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Moving on the the early 1800's, examples wanted, Dawn? Caitlin?

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  • #16
    Glad you enjoyed them...

    Very interesting look at the back of the brooch. I love seeing how everything is put together. What is it strung on? It looks like some sort of nylon, so I am assuming it was restrung recently.
    The back is messy, I think it's been repaired.....there's an awful lot of glue in there too!! I just googled 'catgut''s quite a process...and animal lovers, rest easy...there don't seem to be any cats involved!

    The flower rings all have apertures at the back for a locket, which sadly are missing in all three :-(


    • #17
      Catgut never even crossed my mind but it makes a lot of sense. Thanks!
      Contemporary Jewelry by Beatriz Fortes
      My blog


      • #18
        Hi Helen, lovely examples, thanks so much.

        1) The necklace is interesting and I'd say late Georgian / Regency. Are they diamonds or pastes?

        2) I'd say the brooch is same period. It would've originally been threaded with horse hair and looks like someone has replaced the horse hair with fishing line nylon. It looks like pearls are all there, and of course looks good from the front just as it is. It would be a labour of love to remove the glue and re-do it a bit more sympathetically - a project for a week of winter's evenings with strong magnifying glasses required.

        3) And a great group of rings too!
        New Zealand


        • #19
          A Georgian Love Token 18k Gold, Pearl and Turquoise Locket and Chain

          When the recent article on Romantic Era pearl jewelry went live I was still looking for that "killer piece" featuring pearls to illustrate the period.

          It's strange how wishful thinking sometimes bears fruit, because the following week I found the perfect piece.

          Once a year the Vintage Textile Fair comes to town. It's a one day celebration of costume and accessories, with stall holders and attendees dressed up from Little Bo-Peep to Art Deco vamps.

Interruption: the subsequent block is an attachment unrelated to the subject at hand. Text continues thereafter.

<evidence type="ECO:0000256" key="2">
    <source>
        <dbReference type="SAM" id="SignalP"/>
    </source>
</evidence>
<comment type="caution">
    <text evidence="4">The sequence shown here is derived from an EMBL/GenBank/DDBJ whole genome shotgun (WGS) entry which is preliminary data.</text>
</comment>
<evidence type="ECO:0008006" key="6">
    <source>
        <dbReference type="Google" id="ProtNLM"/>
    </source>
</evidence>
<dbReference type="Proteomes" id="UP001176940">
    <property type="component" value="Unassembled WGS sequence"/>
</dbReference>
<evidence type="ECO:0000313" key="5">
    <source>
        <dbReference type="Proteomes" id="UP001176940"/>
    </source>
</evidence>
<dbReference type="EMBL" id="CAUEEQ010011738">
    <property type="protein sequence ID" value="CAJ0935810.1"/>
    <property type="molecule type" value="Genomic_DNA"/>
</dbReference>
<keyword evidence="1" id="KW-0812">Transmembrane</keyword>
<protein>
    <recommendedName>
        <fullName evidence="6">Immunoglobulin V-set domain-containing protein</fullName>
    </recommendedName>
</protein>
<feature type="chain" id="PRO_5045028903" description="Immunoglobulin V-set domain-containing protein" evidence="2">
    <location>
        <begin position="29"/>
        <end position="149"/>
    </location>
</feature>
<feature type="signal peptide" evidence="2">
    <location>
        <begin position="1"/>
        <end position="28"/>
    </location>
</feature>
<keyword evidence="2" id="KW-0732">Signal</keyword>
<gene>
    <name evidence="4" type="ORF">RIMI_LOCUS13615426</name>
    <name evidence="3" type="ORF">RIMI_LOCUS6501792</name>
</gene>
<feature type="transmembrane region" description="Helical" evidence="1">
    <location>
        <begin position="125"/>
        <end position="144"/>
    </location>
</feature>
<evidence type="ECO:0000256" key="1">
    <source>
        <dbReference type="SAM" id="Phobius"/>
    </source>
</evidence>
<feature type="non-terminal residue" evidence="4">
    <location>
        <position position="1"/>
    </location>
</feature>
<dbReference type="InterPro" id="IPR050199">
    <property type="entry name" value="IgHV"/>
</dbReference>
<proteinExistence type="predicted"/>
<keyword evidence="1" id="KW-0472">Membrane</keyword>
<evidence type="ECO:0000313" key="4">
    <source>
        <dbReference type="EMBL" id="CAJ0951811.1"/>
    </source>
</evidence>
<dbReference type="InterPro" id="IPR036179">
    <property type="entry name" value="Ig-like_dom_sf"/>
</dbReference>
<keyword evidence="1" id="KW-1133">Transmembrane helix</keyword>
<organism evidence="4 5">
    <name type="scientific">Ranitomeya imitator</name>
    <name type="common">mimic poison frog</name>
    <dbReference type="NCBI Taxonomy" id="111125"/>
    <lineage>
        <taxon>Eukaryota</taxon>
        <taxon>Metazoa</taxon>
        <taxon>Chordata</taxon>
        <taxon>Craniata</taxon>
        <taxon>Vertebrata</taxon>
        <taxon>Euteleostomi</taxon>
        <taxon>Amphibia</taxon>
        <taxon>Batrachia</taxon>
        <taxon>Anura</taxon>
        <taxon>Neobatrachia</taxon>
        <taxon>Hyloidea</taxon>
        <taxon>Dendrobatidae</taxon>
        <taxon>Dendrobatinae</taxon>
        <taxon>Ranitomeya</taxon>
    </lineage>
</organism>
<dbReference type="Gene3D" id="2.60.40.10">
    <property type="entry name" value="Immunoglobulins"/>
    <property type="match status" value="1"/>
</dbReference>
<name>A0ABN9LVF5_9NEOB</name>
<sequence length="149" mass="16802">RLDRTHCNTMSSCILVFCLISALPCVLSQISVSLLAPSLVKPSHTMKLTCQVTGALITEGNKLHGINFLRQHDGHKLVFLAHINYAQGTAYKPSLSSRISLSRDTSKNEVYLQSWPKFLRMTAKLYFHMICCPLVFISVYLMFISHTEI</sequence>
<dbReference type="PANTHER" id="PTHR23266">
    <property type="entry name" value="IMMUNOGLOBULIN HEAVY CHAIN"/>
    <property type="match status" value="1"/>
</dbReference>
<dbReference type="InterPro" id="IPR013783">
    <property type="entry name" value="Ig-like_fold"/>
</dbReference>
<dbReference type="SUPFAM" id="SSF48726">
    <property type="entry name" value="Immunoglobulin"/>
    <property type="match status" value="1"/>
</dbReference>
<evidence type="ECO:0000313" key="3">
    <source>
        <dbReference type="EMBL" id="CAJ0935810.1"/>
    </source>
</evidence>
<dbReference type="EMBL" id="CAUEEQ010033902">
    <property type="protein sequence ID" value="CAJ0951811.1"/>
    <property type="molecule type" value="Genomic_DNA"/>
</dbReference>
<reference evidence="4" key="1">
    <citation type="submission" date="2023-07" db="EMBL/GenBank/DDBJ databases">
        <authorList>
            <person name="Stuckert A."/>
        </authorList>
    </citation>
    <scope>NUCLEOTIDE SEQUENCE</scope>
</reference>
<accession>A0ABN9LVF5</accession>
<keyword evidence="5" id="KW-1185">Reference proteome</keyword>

A few dealers come out of retirement just for this show and sell some treasured items to pay the bills for another year. One of these vintage dealers sold me this necklace from her personal collection.

          I knew it was good when I saw it, and moved fast to close the deal before someone else swooped from the feeding frenzy around her stall. What I didn't realize was how good it really was.

          Later in the caf? I looked at it under a loupe, and saw the Georgian hallmarks hiding among the rich repousee decoration.

          Genuine English Georgian period (1714 to 1830) jewelry is RARE. A locket and chain like this could only be owned by a wealthy family. In late 1700's England there were only about 40,000 families (about 3% of the population ) earning more than ₤200 per annum. So the number of their jewelry items that survive 200 years later is relatively small.

          We'll update the 1800-1850 Romantic Era article to include this locket, and decipher the symbolism of its lovers' message in the next couple of days, check it out here.

          Until then if anyone wants to try and work out the symbolism, I welcome suggestions.

          Last edited by kiwipaul; 09-03-2014, 06:16 AM.
          New Zealand


          • #20
            Great Paul, I look forward to getting your update!